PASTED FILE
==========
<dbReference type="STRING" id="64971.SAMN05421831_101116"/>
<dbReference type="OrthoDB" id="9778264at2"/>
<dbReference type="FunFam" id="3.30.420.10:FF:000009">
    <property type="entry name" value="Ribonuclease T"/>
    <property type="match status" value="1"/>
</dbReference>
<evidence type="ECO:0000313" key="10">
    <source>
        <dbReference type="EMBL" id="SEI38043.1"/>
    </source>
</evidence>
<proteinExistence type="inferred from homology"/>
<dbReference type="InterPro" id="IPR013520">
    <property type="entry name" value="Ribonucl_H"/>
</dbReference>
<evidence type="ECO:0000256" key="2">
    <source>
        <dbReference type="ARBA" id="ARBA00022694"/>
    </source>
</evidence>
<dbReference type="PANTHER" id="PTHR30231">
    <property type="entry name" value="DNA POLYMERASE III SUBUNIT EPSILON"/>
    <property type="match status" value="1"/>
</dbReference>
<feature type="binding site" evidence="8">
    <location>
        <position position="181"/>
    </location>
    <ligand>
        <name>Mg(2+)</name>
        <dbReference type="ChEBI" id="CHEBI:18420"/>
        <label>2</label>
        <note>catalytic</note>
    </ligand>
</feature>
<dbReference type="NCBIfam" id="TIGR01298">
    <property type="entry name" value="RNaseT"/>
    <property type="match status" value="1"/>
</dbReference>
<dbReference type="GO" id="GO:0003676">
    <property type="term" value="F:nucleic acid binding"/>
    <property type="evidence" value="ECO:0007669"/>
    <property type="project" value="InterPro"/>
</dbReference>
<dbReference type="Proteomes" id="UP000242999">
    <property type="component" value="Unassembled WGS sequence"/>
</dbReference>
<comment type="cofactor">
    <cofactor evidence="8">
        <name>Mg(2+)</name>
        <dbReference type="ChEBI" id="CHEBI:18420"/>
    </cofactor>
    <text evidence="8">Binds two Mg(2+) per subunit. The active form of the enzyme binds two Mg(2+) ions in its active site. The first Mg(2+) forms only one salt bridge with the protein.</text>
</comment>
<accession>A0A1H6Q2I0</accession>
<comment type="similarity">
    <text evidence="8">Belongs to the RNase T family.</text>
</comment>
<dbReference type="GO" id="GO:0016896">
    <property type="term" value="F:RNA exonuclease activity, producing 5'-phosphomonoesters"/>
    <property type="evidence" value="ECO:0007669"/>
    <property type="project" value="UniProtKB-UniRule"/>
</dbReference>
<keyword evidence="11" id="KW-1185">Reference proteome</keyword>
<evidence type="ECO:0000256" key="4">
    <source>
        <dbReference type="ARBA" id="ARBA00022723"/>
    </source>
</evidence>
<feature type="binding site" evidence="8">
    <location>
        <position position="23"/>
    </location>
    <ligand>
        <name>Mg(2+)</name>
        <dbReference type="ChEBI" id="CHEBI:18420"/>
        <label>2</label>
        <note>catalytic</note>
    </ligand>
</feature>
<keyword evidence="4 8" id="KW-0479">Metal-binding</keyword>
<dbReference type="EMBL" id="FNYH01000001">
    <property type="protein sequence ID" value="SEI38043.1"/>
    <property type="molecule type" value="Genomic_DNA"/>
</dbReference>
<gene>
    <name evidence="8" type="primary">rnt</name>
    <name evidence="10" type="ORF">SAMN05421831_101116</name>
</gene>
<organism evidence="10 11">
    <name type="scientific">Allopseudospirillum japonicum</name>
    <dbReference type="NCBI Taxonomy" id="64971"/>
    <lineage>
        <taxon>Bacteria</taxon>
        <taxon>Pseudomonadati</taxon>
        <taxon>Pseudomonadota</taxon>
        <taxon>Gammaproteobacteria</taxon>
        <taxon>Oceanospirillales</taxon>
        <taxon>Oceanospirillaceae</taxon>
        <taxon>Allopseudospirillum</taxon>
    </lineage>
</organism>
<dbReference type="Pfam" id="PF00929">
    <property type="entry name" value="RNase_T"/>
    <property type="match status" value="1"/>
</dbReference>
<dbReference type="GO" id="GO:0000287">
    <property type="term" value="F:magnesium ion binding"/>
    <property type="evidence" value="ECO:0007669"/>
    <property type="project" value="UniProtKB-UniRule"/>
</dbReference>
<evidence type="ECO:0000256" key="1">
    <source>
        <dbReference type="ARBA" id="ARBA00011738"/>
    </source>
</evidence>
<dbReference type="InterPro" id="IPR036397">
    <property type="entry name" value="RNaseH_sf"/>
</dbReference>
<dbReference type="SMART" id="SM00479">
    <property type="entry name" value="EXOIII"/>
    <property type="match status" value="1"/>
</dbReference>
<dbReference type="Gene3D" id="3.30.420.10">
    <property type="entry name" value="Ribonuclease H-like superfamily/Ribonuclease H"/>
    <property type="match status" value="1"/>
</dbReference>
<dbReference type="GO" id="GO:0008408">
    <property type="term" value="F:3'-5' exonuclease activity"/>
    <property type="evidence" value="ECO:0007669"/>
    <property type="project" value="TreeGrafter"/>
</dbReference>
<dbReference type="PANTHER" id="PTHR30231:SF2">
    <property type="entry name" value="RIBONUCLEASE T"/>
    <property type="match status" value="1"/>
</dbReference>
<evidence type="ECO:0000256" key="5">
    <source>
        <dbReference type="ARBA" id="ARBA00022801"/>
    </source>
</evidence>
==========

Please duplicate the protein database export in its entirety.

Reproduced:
<dbReference type="STRING" id="64971.SAMN05421831_101116"/>
<dbReference type="OrthoDB" id="9778264at2"/>
<dbReference type="FunFam" id="3.30.420.10:FF:000009">
    <property type="entry name" value="Ribonuclease T"/>
    <property type="match status" value="1"/>
</dbReference>
<evidence type="ECO:0000313" key="10">
    <source>
        <dbReference type="EMBL" id="SEI38043.1"/>
    </source>
</evidence>
<proteinExistence type="inferred from homology"/>
<dbReference type="InterPro" id="IPR013520">
    <property type="entry name" value="Ribonucl_H"/>
</dbReference>
<evidence type="ECO:0000256" key="2">
    <source>
        <dbReference type="ARBA" id="ARBA00022694"/>
    </source>
</evidence>
<dbReference type="PANTHER" id="PTHR30231">
    <property type="entry name" value="DNA POLYMERASE III SUBUNIT EPSILON"/>
    <property type="match status" value="1"/>
</dbReference>
<feature type="binding site" evidence="8">
    <location>
        <position position="181"/>
    </location>
    <ligand>
        <name>Mg(2+)</name>
        <dbReference type="ChEBI" id="CHEBI:18420"/>
        <label>2</label>
        <note>catalytic</note>
    </ligand>
</feature>
<dbReference type="NCBIfam" id="TIGR01298">
    <property type="entry name" value="RNaseT"/>
    <property type="match status" value="1"/>
</dbReference>
<dbReference type="GO" id="GO:0003676">
    <property type="term" value="F:nucleic acid binding"/>
    <property type="evidence" value="ECO:0007669"/>
    <property type="project" value="InterPro"/>
</dbReference>
<dbReference type="Proteomes" id="UP000242999">
    <property type="component" value="Unassembled WGS sequence"/>
</dbReference>
<comment type="cofactor">
    <cofactor evidence="8">
        <name>Mg(2+)</name>
        <dbReference type="ChEBI" id="CHEBI:18420"/>
    </cofactor>
    <text evidence="8">Binds two Mg(2+) per subunit. The active form of the enzyme binds two Mg(2+) ions in its active site. The first Mg(2+) forms only one salt bridge with the protein.</text>
</comment>
<accession>A0A1H6Q2I0</accession>
<comment type="similarity">
    <text evidence="8">Belongs to the RNase T family.</text>
</comment>
<dbReference type="GO" id="GO:0016896">
    <property type="term" value="F:RNA exonuclease activity, producing 5'-phosphomonoesters"/>
    <property type="evidence" value="ECO:0007669"/>
    <property type="project" value="UniProtKB-UniRule"/>
</dbReference>
<keyword evidence="11" id="KW-1185">Reference proteome</keyword>
<evidence type="ECO:0000256" key="4">
    <source>
        <dbReference type="ARBA" id="ARBA00022723"/>
    </source>
</evidence>
<feature type="binding site" evidence="8">
    <location>
        <position position="23"/>
    </location>
    <ligand>
        <name>Mg(2+)</name>
        <dbReference type="ChEBI" id="CHEBI:18420"/>
        <label>2</label>
        <note>catalytic</note>
    </ligand>
</feature>
<keyword evidence="4 8" id="KW-0479">Metal-binding</keyword>
<dbReference type="EMBL" id="FNYH01000001">
    <property type="protein sequence ID" value="SEI38043.1"/>
    <property type="molecule type" value="Genomic_DNA"/>
</dbReference>
<gene>
    <name evidence="8" type="primary">rnt</name>
    <name evidence="10" type="ORF">SAMN05421831_101116</name>
</gene>
<organism evidence="10 11">
    <name type="scientific">Allopseudospirillum japonicum</name>
    <dbReference type="NCBI Taxonomy" id="64971"/>
    <lineage>
        <taxon>Bacteria</taxon>
        <taxon>Pseudomonadati</taxon>
        <taxon>Pseudomonadota</taxon>
        <taxon>Gammaproteobacteria</taxon>
        <taxon>Oceanospirillales</taxon>
        <taxon>Oceanospirillaceae</taxon>
        <taxon>Allopseudospirillum</taxon>
    </lineage>
</organism>
<dbReference type="Pfam" id="PF00929">
    <property type="entry name" value="RNase_T"/>
    <property type="match status" value="1"/>
</dbReference>
<dbReference type="GO" id="GO:0000287">
    <property type="term" value="F:magnesium ion binding"/>
    <property type="evidence" value="ECO:0007669"/>
    <property type="project" value="UniProtKB-UniRule"/>
</dbReference>
<evidence type="ECO:0000256" key="1">
    <source>
        <dbReference type="ARBA" id="ARBA00011738"/>
    </source>
</evidence>
<dbReference type="InterPro" id="IPR036397">
    <property type="entry name" value="RNaseH_sf"/>
</dbReference>
<dbReference type="SMART" id="SM00479">
    <property type="entry name" value="EXOIII"/>
    <property type="match status" value="1"/>
</dbReference>
<dbReference type="Gene3D" id="3.30.420.10">
    <property type="entry name" value="Ribonuclease H-like superfamily/Ribonuclease H"/>
    <property type="match status" value="1"/>
</dbReference>
<dbReference type="GO" id="GO:0008408">
    <property type="term" value="F:3'-5' exonuclease activity"/>
    <property type="evidence" value="ECO:0007669"/>
    <property type="project" value="TreeGrafter"/>
</dbReference>
<dbReference type="PANTHER" id="PTHR30231:SF2">
    <property type="entry name" value="RIBONUCLEASE T"/>
    <property type="match status" value="1"/>
</dbReference>
<evidence type="ECO:0000256" key="5">
    <source>
        <dbReference type="ARBA" id="ARBA00022801"/>
    </source>
</evidence>